But some "watchdog" members of the organic community viewing the proceedings from afar publically accused a so-called "organic elite" for collaborating with the enemy. The simplistic blame game sidetracked the organic community at a time when a cohesive response was clearly called for. And behind the scenes the Biotech Industry was making great strides forward toward the deregulation option.
In an attempt to rally the troops under the flag of responsible action, the National Organic Coalition (NOC) put forth a concerted contamination prevention (not coexistence) plan titled "Seven Steps to Fair Farming" that is posted with other materials at www.nationalorganiccoalition.org. And along with NOFA, numerous organic-friendly groups across the country began joining forces to combat the rulings.
Straight away, the USDA ruling is headed back to the Courts. Although they're stretched thin, the Center for Food Safety which brought one of the original suits all the way to the Supreme Court, has filed for an injunction with the Judge who issued the desist orders, but whether this action will be successful in time to stop spring planting is in question.
GE deregulation can also be stopped by the White House. At this point the strategy is to continue with alerts asking the organic community to come together and to barrage the White House with calls demanding the reversal of the GE deregulation decisions.
Other counter-attacks are gearing up on a number of fronts. A group from the Columbia University law school called the Patent Foundation, is enlisting organizations along with individuals nationwide to challenge Monsanto's originating patents in the Courts. And an initiative called "MVTillions Against Monsanto" is targeting big supermarket retailers, demanding that they label the GE foods on their shelves.
State legislative proposals are also in the offing. A New Mexico bill would protect farmers inadvertently contaminated by GE crops from being sued by the manufacturer and set up local jurisdiction for lawsuits rather than in Monsanto's home court. There have also been nationwide calls for farmers and gardeners to boycott Monsanto seed. Monsanto has acquired oligopoly ownership in the seed business, having bought up 17 of the nation's largest commodity seed producers as well as two major national vegetable seed companies (Seminis and De Ruiter) and a number of regional ones. Farmers are asking their seed retailers to provide listings of the Monsanto seed they carry - and then are ordering other varieties(2). Fedco and Seeds of Change have already scrubbed their catalogs of Monsanto seed.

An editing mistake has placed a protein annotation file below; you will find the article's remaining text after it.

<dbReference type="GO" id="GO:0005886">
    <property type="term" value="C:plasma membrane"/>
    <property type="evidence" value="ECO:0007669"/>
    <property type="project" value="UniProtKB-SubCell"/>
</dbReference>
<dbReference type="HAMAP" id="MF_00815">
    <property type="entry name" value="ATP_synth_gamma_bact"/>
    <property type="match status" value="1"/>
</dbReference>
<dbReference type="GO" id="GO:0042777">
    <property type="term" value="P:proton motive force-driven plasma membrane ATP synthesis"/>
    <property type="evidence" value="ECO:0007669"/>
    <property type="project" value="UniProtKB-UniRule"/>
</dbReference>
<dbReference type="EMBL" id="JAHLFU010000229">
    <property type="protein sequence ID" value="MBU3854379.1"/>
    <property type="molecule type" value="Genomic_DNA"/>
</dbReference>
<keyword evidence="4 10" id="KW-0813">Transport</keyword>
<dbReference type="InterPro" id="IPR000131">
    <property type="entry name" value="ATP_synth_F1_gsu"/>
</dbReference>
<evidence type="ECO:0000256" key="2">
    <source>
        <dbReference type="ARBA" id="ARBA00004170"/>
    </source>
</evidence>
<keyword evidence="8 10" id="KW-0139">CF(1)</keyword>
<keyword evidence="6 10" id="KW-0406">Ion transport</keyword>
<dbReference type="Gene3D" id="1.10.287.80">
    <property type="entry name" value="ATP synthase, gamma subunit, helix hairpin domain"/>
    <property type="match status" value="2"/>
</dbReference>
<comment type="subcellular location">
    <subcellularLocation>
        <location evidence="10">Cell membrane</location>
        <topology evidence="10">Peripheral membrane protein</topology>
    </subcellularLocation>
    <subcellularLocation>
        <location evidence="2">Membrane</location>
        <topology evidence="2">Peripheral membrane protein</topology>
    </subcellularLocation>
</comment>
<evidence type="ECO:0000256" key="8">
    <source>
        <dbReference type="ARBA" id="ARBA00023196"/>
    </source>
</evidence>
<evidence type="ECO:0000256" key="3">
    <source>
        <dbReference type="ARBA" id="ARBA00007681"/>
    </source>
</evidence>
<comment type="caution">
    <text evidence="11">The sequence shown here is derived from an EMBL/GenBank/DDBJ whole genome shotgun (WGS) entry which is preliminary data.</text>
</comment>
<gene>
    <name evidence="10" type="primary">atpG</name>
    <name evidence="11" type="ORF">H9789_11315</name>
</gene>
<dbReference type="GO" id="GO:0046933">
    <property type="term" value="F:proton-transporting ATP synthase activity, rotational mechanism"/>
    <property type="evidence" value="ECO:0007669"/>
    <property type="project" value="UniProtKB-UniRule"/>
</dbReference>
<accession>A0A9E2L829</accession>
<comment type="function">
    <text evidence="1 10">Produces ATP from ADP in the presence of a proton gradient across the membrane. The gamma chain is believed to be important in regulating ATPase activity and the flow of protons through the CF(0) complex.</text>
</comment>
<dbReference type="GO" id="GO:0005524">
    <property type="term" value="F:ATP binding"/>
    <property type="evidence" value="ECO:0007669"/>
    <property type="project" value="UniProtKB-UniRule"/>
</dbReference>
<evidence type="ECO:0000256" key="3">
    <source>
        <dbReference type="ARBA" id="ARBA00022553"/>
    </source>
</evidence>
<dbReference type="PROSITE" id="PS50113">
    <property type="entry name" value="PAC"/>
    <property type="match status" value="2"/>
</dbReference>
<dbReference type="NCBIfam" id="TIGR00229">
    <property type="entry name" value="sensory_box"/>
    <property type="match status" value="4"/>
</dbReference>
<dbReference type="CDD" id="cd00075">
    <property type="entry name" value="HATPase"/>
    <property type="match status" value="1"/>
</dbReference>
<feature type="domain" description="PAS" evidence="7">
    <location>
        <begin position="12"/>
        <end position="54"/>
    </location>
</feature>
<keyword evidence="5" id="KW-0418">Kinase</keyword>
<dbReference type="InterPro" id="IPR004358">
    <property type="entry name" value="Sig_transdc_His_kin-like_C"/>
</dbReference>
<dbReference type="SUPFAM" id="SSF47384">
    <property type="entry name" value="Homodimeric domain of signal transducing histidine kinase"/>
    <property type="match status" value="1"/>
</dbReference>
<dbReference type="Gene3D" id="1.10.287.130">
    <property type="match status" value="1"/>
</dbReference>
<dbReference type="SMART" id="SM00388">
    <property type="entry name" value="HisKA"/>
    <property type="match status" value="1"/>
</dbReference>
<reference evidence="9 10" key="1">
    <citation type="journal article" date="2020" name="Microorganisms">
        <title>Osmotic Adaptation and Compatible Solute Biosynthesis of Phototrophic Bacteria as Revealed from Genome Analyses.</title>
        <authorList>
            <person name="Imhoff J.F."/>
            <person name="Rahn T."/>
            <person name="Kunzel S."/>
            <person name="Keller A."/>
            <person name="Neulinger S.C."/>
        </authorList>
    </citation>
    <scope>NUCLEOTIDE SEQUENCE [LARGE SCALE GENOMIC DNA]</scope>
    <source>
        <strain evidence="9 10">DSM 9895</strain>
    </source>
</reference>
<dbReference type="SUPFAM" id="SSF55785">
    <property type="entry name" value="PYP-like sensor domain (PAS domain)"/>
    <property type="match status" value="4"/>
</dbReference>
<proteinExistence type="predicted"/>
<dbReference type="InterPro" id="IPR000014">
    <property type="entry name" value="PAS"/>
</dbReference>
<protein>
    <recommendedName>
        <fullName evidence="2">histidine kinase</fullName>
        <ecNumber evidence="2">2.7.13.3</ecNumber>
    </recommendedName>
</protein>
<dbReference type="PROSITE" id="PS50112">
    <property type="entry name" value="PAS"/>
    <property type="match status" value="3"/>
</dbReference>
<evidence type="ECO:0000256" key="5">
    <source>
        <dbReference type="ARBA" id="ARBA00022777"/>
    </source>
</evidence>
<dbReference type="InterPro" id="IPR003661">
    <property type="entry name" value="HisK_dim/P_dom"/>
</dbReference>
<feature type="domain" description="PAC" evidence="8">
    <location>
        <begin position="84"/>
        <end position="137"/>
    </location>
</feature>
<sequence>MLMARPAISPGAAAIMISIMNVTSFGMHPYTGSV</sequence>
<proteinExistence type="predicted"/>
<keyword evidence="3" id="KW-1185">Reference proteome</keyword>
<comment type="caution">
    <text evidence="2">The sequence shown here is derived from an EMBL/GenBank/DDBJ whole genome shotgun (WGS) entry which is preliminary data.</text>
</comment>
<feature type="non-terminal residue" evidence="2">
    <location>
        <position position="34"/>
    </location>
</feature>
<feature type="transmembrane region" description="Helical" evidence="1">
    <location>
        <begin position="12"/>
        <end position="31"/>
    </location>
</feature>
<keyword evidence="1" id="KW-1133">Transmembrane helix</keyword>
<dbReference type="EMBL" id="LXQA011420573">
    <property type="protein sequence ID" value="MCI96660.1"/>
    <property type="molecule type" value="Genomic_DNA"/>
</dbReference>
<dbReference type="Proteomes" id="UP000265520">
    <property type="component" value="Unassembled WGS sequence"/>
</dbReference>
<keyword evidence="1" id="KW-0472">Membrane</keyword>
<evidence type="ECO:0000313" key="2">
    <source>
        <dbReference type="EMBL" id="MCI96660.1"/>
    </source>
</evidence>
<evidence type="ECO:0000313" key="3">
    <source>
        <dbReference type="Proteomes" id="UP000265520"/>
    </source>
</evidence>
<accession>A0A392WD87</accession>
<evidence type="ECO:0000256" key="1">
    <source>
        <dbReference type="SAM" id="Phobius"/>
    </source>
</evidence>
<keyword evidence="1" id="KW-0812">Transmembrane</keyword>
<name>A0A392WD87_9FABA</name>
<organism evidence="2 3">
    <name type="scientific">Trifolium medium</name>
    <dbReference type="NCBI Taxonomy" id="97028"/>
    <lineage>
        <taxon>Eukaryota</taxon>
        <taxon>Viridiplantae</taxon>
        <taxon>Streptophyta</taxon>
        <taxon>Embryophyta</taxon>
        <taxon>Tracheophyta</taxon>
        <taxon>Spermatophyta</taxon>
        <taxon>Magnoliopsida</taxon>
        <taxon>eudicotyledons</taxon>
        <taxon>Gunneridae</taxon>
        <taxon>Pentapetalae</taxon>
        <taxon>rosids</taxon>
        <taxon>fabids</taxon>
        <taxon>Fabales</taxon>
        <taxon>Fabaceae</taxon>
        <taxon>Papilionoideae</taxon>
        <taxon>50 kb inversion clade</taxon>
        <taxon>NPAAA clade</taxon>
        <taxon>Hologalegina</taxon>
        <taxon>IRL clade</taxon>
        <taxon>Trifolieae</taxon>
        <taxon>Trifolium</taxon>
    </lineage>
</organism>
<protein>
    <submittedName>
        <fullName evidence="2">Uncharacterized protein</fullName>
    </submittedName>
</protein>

These brazen demonstrations of raw power reveal the depth of corporate corruption in government. Biotech's actions are highly alarming and represent a major threat to organic integrity, consumer freedom and the safety of our food supply. And there's more to come. Waiting in the wings for commercialization approval are a number of "pharm" crops developed by Monsanto and others that are genetically engineered to cheaply produce pharmaceutical drugs in food crops.
It's high time to end Big Biotech's domination of our seed and food supply. Fully regulating GE plantings and labeling all GE food products (to let consumers decide) is a good place to start.
Please call or email: President Barack Obama
Comment line: (202) 456-1111 Fax: (202) 456-2461
1. see an attendee's report on The Fourth International Conference on Co-existence Between GM and Non-GM Based Agricultural Supply Chains, in Melborne Australia in 2009 at: www.madge.org.au/Docs/overview-coexistence-conference.pdf
2. for a list of organizations and websites providing seed information go to: www.beginningfarmers.org/seeds-finding-choosing-ordering-saving-planting-heirloom-organic-open-pollinated-non-gmo-varieties/
- April, 2011
- By Steve Gilman
We stand united in opposition to the U.S. Department of Agriculture's (USDA) decision to once again allow unlimited, nationwide commercial planting of Monsanto's genetically engineered (GE) Roundup Ready alfalfa, despite the many risks to organic and conventional farmers.